Metal Heat-Treating Service Contributes to NASA Spacecraft Launch
HERMITAGE, Pa. – A company’s operations here has played a part in NASA’s launch last Wednesday of its Artemis 1 program, sending the unmanned Orion spacecraft from Cape Canaveral on a six-week test flight around the moon and back.
Solar Atmospheres of Western PA, a metal heat-treating service, said the company helped heat-treat a titanium manifold used in the rocket’s launch abort system, or LAS.
“Before the mighty Artemis rocket left Earth’s atmosphere with 8.8 million pounds of thrust, many of the components and support hardware had already experienced a lunar-like atmosphere here in western Pennsylvania,” said Solar Atmospheres of Western PA sales director, Michael Johnson. “Although our crew here on Earth were wearing nitrile gloves, it’s overwhelming to know we had a hand in heat treating these critical parts.”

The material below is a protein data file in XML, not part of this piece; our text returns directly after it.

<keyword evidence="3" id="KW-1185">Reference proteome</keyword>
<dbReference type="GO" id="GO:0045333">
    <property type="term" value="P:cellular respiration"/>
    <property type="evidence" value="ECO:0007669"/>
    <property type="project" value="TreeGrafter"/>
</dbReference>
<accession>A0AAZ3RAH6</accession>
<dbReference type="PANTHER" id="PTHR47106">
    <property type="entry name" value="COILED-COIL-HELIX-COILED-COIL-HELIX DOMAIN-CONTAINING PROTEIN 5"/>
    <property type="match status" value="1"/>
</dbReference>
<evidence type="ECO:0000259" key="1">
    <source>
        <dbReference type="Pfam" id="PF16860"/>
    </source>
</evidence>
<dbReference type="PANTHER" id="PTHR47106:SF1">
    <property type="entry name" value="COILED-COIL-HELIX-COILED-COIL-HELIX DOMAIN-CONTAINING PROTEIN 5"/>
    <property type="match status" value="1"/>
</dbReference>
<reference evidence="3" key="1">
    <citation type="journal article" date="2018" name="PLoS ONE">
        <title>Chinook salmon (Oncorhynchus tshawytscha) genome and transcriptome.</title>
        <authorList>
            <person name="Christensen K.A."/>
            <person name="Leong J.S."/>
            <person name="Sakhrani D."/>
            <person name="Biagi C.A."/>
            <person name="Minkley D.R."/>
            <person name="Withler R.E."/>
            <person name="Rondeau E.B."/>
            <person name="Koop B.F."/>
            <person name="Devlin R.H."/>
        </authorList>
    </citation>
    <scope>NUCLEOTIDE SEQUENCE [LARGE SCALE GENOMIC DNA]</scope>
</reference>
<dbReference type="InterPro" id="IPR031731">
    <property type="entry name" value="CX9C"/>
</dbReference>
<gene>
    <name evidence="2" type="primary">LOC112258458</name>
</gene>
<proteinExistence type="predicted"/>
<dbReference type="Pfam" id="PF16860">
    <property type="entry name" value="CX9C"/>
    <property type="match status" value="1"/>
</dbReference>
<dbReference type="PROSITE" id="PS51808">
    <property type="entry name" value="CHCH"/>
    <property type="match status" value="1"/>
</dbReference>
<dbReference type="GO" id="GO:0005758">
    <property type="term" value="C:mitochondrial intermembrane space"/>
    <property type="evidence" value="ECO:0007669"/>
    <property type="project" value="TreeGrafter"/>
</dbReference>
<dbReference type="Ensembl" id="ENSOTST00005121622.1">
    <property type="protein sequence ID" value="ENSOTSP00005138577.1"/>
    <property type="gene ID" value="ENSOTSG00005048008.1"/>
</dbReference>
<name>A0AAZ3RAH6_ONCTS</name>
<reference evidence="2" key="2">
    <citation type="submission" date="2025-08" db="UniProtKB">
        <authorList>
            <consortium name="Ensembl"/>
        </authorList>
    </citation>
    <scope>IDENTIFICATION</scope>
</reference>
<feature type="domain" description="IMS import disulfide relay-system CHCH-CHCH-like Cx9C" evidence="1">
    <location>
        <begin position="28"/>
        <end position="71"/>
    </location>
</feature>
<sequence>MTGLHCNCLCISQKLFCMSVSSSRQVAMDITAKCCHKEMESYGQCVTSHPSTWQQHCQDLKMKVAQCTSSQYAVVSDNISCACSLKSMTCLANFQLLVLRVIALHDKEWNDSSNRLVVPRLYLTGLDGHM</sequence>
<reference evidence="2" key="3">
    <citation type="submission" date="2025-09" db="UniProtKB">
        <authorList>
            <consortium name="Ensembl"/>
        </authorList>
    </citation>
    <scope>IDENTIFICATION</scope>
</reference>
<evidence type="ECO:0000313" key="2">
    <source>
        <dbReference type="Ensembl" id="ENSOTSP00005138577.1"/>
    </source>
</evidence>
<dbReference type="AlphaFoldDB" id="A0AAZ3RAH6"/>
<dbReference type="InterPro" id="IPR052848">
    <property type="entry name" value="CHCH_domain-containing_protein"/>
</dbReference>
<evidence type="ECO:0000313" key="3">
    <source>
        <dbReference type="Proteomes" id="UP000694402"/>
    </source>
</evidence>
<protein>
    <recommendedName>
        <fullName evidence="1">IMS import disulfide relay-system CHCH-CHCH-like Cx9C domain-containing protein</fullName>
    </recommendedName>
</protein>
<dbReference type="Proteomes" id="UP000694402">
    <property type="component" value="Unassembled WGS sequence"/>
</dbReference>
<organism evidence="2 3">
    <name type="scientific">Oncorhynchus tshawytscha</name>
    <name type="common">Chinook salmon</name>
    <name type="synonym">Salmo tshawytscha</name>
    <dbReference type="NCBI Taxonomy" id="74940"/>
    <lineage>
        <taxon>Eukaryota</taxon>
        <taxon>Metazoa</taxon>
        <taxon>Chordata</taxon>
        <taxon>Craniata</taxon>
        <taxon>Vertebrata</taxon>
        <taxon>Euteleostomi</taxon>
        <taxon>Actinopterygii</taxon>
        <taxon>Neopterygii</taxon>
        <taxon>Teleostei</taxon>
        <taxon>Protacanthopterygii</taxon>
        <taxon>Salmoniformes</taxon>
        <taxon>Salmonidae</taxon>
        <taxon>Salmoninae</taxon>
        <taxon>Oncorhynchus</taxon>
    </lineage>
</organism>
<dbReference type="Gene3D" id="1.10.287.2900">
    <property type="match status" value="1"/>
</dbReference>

NASA introduced the LAS, for the 2014 Orion launch. It’s a system designed to rapidly propel astronauts away from the main rocket at forces up to 10 to 15 times normal gravity in the case of emergency.
The launch was designed to thoroughly test the rocket before placing astronauts on board for future trips to the moon, and eventually to Mars.
Solar Atmospheres was founded in 1983 to serve customers mostly in the defense and aerospace industries. The company operates two locations in Pennsylvania, and one each in California, South Carolina and Michigan, according to its website.
Published by The Business Journal, Youngstown, Ohio.